topsy elephant electrocution coney island


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Samuel Hawley is a writer. His books are highly eclectic. He has written about 16th-century East Asian history, 19th-century Korean-American relations, Olympic sprinting and land speed racing and a circus elephant named Topsy who was electrocuted in 1903. He lives in Kingston, Ontario.


forepaugh white elephant light of asia
In 1883, as part of his ongoing rivalry with Adam Forepaugh, P.T. Barnum obtained a young elephant with white patches on its face and trunk and exhibited it as Toung Taloung, "Gem of the Sky," a sacred white elephant he supposedly purchased in Burma for $200,000. To counter this move, Adam Forepaugh came out with his own white elephant, "The Light of Asia," a five-year-old Asian male weighing about a ton who wasn't just patchy-white in  places like Barnum's creature, but white (actually a pale cigar-ash grey) all over. It was of course a fake, the effect achieved by multiple applications of whitewash. This illustration depicts the offloading in New York of the crate containing Forepaugh's "sacred elephant." Over the following months, a "White Elephant War" was waged between Forepaugh and Burnam, each accusing the other of fakery and all sorts of nepharious conduct. It ended when Barnum's "Gem of the Sky" persished in a fire and Forepaugh announced that his "Light of Asia" had died over the winter from a chill.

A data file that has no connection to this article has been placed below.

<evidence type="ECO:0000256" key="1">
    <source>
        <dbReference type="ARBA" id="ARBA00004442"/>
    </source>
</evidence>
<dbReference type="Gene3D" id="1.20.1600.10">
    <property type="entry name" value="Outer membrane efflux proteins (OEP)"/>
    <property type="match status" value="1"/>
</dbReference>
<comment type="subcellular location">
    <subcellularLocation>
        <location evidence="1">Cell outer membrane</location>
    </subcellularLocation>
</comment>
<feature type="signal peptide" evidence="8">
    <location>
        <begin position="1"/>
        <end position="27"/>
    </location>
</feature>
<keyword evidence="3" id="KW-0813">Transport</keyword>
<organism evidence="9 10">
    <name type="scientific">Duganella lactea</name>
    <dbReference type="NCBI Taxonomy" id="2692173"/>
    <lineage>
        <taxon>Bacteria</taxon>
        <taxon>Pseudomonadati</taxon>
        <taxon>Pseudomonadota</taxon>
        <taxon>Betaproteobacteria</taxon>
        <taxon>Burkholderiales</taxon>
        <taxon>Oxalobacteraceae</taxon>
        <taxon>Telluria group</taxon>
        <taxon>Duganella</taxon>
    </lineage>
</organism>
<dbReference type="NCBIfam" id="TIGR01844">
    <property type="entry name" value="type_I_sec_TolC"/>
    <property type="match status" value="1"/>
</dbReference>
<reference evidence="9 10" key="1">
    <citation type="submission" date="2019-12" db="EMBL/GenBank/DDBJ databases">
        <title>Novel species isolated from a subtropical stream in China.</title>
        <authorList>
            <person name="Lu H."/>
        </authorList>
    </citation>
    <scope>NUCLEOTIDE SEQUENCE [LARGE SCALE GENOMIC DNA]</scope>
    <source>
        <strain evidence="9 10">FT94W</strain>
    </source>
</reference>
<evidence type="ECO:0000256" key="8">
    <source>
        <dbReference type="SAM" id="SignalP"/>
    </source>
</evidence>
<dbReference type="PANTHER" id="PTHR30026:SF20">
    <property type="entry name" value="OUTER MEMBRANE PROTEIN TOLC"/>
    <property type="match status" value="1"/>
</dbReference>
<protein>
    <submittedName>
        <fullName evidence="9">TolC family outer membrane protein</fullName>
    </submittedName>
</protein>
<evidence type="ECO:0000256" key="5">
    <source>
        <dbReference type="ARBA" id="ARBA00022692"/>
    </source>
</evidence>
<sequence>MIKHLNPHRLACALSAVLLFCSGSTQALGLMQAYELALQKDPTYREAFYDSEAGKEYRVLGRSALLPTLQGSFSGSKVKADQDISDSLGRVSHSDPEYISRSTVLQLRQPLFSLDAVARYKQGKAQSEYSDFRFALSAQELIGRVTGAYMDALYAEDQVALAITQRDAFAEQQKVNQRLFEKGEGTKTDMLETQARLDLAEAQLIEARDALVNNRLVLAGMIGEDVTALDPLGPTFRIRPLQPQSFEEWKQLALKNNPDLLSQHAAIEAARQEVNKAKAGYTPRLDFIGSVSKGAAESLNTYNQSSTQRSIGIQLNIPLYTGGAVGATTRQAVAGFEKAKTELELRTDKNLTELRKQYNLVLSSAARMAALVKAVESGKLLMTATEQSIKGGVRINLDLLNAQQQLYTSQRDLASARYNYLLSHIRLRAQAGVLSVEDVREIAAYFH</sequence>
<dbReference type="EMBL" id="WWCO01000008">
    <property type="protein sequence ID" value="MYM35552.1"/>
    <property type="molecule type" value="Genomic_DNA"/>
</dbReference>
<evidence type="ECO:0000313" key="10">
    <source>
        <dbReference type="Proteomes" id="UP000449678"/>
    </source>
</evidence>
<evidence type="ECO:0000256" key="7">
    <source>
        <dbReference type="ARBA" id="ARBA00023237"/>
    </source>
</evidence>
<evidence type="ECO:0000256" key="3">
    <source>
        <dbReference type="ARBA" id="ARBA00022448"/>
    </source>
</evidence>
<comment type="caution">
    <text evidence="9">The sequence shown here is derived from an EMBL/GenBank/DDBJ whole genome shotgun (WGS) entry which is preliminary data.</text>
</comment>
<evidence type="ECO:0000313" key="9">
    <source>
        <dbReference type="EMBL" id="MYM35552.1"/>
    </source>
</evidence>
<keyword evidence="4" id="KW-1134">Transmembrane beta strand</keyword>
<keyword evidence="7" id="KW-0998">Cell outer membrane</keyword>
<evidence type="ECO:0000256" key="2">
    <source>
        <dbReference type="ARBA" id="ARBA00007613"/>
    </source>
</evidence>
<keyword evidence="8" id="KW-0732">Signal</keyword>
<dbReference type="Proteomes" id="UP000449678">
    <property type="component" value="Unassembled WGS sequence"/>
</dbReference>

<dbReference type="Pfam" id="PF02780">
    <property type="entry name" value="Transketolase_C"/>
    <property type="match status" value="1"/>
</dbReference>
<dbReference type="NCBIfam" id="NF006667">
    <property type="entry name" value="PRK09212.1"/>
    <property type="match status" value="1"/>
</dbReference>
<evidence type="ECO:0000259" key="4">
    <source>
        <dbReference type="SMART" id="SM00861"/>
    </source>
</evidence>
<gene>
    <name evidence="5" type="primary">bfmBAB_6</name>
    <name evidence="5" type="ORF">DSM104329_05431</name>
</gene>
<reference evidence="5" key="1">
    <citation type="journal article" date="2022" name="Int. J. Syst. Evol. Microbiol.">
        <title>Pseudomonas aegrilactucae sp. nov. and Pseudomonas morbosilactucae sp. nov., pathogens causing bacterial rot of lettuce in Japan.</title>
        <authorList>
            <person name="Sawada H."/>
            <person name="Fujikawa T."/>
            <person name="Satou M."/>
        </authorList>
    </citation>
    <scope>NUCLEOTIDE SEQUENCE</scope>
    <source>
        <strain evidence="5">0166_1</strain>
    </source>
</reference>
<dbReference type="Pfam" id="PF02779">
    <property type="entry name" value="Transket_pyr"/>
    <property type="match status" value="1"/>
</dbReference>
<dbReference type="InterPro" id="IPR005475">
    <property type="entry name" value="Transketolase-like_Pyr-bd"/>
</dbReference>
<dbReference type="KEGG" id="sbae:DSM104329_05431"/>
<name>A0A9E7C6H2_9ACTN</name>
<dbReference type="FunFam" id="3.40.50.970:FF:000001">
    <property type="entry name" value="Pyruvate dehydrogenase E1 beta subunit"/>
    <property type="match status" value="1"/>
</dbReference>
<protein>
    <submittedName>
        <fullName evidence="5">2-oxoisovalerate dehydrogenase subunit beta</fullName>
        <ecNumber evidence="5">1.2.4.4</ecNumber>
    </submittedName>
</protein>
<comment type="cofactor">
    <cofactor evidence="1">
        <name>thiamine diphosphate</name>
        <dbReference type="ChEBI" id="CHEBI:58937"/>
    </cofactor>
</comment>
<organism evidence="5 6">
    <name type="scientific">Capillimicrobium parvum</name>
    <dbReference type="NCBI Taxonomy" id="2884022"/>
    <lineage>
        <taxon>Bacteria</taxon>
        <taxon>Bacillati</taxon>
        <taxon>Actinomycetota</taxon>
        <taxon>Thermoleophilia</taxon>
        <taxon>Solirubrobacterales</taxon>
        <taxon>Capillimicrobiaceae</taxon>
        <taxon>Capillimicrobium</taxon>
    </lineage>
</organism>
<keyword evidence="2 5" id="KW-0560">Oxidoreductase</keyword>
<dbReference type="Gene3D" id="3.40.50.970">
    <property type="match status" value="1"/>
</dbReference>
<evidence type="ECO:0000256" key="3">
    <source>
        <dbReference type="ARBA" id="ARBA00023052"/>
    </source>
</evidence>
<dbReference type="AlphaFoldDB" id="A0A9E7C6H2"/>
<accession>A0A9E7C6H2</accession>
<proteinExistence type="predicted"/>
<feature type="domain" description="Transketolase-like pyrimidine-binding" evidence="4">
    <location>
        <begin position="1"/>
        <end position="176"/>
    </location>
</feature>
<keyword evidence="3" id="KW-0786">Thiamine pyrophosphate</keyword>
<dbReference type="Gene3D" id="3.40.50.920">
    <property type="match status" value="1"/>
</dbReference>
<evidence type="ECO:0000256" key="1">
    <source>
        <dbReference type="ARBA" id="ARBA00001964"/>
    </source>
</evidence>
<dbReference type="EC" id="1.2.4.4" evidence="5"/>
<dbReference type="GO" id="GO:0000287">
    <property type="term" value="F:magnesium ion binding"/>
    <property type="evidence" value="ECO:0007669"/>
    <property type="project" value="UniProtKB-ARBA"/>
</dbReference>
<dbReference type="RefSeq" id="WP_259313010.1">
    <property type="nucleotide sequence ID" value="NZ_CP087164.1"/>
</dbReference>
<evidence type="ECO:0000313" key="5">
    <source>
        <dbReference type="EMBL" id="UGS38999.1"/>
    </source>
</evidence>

adam forepaugh white elephant
A lithograph, based on a photo, of Forepaugh's white elephant "The Light of Asia." The poor fellow looks unhappy under all that whitewash.

forepaugh elephant john l. sullivan
Adam Forepaugh's "white elephant" actually didn't die of a chill or anything else. He was simply washed clean of the whitewash and reintroduced the following season under a different name. Henceforth he would be the boxing elephant John L. Sullivan, named after the most famous pugilist of the day. John did the act first with Eph Thompson and later with Patsy Meagher.

forepaugh boxing elephant
Here is another illustration of the elephant John L. Sullivan doing his boxing act. Although a male, John remained mild-mannered all his life and never caused his keepers any trouble.

eph thompson boxing elephant
A poster showing the elephant "Tom" doing the boxing act with Eph Thompson. It is not clear whether "Tom" was a different elephant or just another name for John L. Sullivan.

adam forepaugh circus advertisement
This is a Forepaugh Circus newspaper advertisement from 1885. The illustration shows the elephant John L. Sullivan doing his bicycle-riding act.

forepaugh elephant john sullivan
A close-up of the elephant John L. Sullivan riding a bicycle (actually a tricycle), using his forefeet to work the pedals.

forepaugh elephant topsy
Various types of races around the hippodrome track encircling the ring were a popular feature of  the Forepaugh show. These included elephant races, sometimes billed as "India Races," in which Topsy was a regular contestant. Here, in the Forepaugh Route Book for 1893, we read that Topsy stumbled and fell in her race in St. Louis, Missouri, "actually standing on her head." It was reportedly the first such fall in the elephant races...but not the last.